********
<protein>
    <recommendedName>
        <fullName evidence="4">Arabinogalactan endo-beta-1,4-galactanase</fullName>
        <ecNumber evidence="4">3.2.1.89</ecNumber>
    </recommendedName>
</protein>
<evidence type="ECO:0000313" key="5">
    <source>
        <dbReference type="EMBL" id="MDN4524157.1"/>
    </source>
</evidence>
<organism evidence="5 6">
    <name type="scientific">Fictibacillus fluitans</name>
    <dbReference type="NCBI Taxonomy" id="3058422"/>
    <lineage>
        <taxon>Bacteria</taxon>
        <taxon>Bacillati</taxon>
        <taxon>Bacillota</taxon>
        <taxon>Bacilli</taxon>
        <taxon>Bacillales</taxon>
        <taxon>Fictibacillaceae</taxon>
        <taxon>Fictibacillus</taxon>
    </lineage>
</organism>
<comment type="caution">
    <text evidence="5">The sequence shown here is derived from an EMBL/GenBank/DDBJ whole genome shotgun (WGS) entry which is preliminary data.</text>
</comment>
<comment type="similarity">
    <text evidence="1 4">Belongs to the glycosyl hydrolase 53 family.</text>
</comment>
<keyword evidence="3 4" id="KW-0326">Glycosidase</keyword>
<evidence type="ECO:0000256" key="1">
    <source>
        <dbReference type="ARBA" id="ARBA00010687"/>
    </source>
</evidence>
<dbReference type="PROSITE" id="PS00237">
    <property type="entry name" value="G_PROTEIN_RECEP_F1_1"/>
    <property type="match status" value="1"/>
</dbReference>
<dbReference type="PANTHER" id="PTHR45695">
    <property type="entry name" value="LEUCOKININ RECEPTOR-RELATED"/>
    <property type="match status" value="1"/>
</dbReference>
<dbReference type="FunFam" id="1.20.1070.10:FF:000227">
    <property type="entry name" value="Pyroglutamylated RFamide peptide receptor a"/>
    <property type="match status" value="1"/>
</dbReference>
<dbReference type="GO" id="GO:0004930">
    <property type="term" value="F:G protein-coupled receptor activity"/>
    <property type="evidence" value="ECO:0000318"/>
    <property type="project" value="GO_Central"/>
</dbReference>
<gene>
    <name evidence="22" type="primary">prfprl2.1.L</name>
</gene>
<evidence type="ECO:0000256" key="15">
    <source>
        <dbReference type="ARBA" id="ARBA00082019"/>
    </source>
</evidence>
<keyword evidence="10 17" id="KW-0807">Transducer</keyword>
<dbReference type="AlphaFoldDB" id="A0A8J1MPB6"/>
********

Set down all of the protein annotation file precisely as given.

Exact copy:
<protein>
    <recommendedName>
        <fullName evidence="4">Arabinogalactan endo-beta-1,4-galactanase</fullName>
        <ecNumber evidence="4">3.2.1.89</ecNumber>
    </recommendedName>
</protein>
<evidence type="ECO:0000313" key="5">
    <source>
        <dbReference type="EMBL" id="MDN4524157.1"/>
    </source>
</evidence>
<organism evidence="5 6">
    <name type="scientific">Fictibacillus fluitans</name>
    <dbReference type="NCBI Taxonomy" id="3058422"/>
    <lineage>
        <taxon>Bacteria</taxon>
        <taxon>Bacillati</taxon>
        <taxon>Bacillota</taxon>
        <taxon>Bacilli</taxon>
        <taxon>Bacillales</taxon>
        <taxon>Fictibacillaceae</taxon>
        <taxon>Fictibacillus</taxon>
    </lineage>
</organism>
<comment type="caution">
    <text evidence="5">The sequence shown here is derived from an EMBL/GenBank/DDBJ whole genome shotgun (WGS) entry which is preliminary data.</text>
</comment>
<comment type="similarity">
    <text evidence="1 4">Belongs to the glycosyl hydrolase 53 family.</text>
</comment>
<keyword evidence="3 4" id="KW-0326">Glycosidase</keyword>
<evidence type="ECO:0000256" key="1">
    <source>
        <dbReference type="ARBA" id="ARBA00010687"/>
    </source>
</evidence>
<dbReference type="PROSITE" id="PS00237">
    <property type="entry name" value="G_PROTEIN_RECEP_F1_1"/>
    <property type="match status" value="1"/>
</dbReference>
<dbReference type="PANTHER" id="PTHR45695">
    <property type="entry name" value="LEUCOKININ RECEPTOR-RELATED"/>
    <property type="match status" value="1"/>
</dbReference>
<dbReference type="FunFam" id="1.20.1070.10:FF:000227">
    <property type="entry name" value="Pyroglutamylated RFamide peptide receptor a"/>
    <property type="match status" value="1"/>
</dbReference>
<dbReference type="GO" id="GO:0004930">
    <property type="term" value="F:G protein-coupled receptor activity"/>
    <property type="evidence" value="ECO:0000318"/>
    <property type="project" value="GO_Central"/>
</dbReference>
<gene>
    <name evidence="22" type="primary">prfprl2.1.L</name>
</gene>
<evidence type="ECO:0000256" key="15">
    <source>
        <dbReference type="ARBA" id="ARBA00082019"/>
    </source>
</evidence>
<keyword evidence="10 17" id="KW-0807">Transducer</keyword>
<dbReference type="AlphaFoldDB" id="A0A8J1MPB6"/>